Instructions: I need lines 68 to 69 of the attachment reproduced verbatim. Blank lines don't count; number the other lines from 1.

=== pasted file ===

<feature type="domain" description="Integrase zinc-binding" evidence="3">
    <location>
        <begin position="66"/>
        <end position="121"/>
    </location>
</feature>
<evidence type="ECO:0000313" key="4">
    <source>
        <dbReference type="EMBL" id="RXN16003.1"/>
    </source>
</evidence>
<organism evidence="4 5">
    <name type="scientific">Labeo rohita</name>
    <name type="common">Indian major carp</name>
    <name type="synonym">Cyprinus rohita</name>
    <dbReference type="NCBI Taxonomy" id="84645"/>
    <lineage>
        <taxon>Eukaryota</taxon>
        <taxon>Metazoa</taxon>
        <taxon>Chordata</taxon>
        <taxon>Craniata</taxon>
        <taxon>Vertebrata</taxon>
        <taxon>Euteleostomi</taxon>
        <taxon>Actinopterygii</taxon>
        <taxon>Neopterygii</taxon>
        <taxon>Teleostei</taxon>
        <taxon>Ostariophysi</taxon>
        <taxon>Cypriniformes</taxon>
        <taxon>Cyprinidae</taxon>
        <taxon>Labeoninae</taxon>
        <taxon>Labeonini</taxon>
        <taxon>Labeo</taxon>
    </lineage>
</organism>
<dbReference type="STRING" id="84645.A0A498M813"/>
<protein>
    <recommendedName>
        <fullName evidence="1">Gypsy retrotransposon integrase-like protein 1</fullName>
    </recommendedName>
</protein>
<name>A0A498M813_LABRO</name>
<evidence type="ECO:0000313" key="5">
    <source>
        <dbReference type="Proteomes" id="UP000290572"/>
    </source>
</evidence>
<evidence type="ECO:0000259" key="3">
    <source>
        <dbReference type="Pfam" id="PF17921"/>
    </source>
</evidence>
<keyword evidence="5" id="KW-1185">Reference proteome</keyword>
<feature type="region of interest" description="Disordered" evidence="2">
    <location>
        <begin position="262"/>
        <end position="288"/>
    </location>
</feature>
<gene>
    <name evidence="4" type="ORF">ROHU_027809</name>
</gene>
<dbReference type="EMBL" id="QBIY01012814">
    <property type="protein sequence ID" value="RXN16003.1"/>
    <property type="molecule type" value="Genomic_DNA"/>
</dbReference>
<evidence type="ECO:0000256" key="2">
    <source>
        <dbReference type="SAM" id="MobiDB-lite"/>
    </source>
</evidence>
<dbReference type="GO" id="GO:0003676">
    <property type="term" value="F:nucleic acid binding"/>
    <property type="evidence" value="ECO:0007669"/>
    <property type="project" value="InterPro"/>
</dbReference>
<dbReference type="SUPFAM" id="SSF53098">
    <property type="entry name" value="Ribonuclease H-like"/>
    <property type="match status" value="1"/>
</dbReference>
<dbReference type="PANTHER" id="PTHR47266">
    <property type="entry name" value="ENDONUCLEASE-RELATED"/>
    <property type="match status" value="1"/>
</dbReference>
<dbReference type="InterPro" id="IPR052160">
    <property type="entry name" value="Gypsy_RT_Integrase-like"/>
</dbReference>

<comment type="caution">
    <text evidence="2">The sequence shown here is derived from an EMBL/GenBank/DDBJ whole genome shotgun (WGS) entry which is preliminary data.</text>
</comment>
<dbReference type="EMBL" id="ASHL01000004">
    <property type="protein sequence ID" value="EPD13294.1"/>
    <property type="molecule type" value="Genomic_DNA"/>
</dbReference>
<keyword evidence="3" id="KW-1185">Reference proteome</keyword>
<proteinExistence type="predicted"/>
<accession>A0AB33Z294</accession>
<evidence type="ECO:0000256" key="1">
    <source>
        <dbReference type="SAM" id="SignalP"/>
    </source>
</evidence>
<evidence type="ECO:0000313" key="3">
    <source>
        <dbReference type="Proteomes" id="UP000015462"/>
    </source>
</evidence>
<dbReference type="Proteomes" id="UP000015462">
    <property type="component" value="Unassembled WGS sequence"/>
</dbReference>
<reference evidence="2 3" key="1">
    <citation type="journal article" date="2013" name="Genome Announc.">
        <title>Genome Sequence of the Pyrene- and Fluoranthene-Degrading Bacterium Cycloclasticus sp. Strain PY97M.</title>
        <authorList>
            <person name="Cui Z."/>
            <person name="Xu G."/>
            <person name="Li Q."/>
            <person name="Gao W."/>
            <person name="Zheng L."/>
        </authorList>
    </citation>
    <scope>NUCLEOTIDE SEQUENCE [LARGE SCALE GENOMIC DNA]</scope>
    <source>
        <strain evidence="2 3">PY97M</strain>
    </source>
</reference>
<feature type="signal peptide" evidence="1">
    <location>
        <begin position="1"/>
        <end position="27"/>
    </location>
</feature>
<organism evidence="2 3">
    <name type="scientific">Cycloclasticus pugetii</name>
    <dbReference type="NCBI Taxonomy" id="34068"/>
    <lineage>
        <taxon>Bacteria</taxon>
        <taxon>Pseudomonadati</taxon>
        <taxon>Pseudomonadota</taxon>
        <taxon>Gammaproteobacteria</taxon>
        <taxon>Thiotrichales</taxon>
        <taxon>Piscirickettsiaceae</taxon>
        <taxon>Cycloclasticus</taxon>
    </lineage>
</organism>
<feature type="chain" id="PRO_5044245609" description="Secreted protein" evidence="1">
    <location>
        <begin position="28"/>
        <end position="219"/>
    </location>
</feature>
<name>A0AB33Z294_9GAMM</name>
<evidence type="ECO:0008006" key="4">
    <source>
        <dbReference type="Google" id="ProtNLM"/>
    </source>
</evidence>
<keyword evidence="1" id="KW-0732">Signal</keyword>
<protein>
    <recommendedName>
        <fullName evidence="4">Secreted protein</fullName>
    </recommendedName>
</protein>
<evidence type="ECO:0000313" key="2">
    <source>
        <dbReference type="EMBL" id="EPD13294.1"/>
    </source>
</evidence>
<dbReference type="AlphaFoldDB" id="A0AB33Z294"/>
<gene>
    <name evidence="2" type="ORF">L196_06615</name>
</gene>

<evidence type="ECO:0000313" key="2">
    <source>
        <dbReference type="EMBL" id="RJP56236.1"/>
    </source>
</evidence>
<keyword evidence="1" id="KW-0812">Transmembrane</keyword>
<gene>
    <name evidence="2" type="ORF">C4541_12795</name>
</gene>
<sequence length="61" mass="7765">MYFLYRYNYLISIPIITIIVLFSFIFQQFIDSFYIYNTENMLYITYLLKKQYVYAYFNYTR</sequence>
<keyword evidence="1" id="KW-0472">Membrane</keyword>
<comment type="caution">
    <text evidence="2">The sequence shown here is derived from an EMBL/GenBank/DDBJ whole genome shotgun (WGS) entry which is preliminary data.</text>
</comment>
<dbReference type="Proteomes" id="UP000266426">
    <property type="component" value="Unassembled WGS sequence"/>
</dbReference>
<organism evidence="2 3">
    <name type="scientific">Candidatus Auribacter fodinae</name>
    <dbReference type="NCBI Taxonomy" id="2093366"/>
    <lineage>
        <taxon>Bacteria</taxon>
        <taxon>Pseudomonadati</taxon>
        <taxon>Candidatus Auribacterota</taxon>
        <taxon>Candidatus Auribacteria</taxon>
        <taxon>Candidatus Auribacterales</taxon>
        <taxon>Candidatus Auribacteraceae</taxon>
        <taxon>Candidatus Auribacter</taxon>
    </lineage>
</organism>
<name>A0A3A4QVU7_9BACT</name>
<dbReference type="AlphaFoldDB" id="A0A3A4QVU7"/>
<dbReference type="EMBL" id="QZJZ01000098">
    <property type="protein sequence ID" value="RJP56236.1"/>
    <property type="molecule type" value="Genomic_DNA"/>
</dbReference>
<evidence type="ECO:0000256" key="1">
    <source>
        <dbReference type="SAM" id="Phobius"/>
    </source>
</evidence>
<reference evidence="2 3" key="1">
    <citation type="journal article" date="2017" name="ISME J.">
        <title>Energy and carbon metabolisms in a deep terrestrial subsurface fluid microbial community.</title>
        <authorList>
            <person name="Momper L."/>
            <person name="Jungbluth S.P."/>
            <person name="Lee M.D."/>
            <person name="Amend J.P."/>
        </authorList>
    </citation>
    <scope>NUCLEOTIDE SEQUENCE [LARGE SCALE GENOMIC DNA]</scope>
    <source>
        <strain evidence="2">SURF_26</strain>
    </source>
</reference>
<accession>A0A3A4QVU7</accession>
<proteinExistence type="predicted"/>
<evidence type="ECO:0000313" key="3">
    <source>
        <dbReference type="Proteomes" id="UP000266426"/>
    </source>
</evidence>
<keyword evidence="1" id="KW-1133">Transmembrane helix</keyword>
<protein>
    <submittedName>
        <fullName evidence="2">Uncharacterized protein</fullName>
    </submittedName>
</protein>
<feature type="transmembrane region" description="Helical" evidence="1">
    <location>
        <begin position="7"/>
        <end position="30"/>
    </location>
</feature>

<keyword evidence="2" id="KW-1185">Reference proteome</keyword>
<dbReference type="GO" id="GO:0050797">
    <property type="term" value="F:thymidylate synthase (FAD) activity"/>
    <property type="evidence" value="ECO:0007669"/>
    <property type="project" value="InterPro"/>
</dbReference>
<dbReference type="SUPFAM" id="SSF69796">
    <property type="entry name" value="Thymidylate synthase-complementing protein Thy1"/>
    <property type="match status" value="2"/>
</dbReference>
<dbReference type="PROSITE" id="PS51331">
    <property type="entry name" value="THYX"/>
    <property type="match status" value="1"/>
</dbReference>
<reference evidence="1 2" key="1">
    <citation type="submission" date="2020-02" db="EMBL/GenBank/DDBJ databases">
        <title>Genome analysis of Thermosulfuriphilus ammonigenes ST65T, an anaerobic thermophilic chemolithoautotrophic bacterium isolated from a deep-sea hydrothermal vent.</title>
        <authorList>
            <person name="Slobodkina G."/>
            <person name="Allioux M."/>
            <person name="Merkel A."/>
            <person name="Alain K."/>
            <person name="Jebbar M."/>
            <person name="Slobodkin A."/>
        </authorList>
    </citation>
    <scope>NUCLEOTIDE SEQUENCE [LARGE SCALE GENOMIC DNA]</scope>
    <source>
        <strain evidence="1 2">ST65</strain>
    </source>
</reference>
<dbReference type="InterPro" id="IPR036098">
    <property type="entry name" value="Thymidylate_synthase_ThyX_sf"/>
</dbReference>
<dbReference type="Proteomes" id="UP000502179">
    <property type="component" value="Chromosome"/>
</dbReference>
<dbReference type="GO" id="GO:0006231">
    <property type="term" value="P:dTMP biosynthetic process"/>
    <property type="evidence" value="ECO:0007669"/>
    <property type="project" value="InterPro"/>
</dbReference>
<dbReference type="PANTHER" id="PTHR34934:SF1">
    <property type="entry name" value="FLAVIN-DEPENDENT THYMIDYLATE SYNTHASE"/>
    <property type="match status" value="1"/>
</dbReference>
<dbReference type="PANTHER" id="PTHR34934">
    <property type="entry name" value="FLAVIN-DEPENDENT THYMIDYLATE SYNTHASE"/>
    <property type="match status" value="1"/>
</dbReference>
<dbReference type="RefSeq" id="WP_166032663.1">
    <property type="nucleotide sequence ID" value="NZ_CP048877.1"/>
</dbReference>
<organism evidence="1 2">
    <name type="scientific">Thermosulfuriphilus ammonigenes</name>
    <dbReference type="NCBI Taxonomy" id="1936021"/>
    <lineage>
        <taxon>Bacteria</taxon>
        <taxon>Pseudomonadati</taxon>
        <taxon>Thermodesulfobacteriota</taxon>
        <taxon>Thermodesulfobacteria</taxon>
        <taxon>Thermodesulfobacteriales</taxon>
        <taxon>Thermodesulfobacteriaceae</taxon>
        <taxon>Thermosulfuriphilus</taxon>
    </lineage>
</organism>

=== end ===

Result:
        <dbReference type="SAM" id="MobiDB-lite"/>
    </source>